Generally regarded as one of the best rock albums of all time, The Dark Side of the Moon by Pink Floyd has withstood the test of time as it approaches its 50th anniversary. The 10-track psychedelic concept album was released on March 1, 1973, after being previewed in 1972 live performances. It was the British band’s breakthrough to the forefront of the music industry. And for good reason.
What always brings me back to this album is the incredible production, with elements of various genres but classic rock at its core. The harmonic synths, soothing piano chords, jazzy saxophone solos, booming basslines, dynamic drums, opera-inspired vocals and groovy guitar riffs make up a diverse and compelling instrumental performance throughout the album. The album does a great job of shifting the mood and keeping your interest.
Shifting between sci-fi-esque synths and drums that raise your heartbeat with the sounds of airplanes overhead and maniacal laughter from the album’s third track, “On the Run,” to the soft ticking of a clock that turns into layers of bells on “Time,” Pink Floyd seamlessly turns the tone through the album. Samples such as the ringing of clocks on “Time” and the tinging of a cash register on “Money” seamlessly transition the album from track to track and set the theme. The excellent mixing on this album is what blends all of these layers so well and makes it sound as though you’re hearing the songs live. The layered sounds and compositions can be jarring for a first-time listener but become better after every listen.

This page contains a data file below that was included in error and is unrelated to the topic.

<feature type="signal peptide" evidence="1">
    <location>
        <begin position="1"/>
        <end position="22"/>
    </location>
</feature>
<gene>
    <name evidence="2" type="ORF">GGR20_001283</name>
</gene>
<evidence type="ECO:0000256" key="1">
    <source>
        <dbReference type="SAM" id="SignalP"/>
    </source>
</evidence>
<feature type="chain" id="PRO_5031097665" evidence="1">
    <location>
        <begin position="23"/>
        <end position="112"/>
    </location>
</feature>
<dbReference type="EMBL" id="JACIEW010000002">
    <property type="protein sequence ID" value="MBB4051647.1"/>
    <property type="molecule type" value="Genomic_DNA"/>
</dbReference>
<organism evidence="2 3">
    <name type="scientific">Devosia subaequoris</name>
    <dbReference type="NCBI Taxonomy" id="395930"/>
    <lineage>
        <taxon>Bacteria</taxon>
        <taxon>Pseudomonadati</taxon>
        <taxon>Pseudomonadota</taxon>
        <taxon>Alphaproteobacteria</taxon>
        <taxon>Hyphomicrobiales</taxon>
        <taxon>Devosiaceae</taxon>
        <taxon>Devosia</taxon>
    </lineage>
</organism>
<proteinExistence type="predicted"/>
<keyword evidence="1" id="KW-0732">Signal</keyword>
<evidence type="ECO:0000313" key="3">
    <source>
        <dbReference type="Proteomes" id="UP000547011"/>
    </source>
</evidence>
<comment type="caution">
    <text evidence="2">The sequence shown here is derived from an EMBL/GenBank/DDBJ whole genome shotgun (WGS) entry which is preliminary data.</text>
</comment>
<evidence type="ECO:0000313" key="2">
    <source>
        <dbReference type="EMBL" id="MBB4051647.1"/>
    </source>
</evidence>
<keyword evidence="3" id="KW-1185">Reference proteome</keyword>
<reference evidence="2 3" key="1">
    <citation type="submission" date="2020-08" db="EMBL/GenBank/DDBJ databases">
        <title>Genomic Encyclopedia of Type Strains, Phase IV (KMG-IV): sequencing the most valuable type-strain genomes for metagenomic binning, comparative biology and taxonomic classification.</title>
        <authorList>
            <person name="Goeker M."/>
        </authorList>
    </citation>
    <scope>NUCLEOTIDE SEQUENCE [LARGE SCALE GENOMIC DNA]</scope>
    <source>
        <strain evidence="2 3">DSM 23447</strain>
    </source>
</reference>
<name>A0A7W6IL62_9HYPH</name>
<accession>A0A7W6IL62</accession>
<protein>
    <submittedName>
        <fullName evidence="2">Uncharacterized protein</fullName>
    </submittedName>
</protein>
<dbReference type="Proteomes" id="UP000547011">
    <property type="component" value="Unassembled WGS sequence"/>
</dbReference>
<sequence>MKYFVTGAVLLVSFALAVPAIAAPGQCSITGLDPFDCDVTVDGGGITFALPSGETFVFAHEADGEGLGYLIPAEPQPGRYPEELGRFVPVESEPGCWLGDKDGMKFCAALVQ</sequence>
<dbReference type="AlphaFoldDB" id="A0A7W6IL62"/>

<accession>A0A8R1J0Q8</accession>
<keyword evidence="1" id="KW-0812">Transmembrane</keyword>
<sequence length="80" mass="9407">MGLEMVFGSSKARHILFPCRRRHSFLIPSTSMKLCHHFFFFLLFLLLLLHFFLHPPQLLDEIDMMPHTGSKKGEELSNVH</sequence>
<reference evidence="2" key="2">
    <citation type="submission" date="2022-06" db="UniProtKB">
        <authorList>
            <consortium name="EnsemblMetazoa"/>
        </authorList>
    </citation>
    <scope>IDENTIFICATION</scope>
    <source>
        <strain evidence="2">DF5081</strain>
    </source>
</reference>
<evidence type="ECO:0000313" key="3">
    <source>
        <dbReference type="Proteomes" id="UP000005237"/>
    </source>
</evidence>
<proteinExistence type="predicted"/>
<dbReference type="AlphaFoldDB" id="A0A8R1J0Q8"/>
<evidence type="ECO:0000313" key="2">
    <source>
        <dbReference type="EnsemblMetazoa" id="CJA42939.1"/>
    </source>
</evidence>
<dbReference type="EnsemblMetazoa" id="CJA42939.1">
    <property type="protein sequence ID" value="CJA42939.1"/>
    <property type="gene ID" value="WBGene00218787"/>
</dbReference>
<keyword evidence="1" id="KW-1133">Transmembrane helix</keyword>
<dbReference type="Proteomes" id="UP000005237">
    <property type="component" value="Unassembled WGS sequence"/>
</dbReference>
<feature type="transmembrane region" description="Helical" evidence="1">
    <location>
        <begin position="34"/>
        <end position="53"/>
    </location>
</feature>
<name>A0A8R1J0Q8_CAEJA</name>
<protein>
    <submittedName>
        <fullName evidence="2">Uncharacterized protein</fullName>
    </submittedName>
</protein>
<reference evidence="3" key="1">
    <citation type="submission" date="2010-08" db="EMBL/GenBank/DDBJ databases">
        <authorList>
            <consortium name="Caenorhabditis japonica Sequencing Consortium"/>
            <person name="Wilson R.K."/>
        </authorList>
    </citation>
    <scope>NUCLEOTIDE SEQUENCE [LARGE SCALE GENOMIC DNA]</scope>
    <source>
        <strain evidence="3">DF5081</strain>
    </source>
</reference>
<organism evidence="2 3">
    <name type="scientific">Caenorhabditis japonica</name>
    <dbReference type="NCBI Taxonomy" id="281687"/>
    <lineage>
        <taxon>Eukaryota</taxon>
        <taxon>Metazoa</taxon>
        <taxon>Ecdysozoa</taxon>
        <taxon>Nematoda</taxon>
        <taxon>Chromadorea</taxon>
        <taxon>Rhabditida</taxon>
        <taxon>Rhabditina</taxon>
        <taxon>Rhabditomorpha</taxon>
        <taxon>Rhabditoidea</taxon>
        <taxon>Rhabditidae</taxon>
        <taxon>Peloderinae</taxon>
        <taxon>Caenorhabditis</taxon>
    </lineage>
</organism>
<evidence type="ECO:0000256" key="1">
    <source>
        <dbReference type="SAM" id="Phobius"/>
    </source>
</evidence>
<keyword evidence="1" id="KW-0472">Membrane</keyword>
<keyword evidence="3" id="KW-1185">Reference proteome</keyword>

The Dark Side of the Moon explores simple yet meaningful themes of the pressures and fragility of life, the crisis of aging and living an impactful life, our relationship with wealth, and mental health. The messaging strikes a balance between making interesting artistic choices and still clearly conveying meaning. The concepts addressed by The Dark Side of the Moon remain prevalent today, but the album takes a more mature and philosophical approach that is lost in much of modern music.
While I first remember listening to parts of The Dark Side of the Moon and other Pink Floyd tracks as a kid through my dad’s rock playlist, I think the album can be a great introduction to 1970s rock for anybody trying to acquaint themselves with the genre. It has something for everybody.
As it turns 50 in March, it is as good a time as any for old-time fans to reminisce and new listeners to touch down on the dark side of the moon.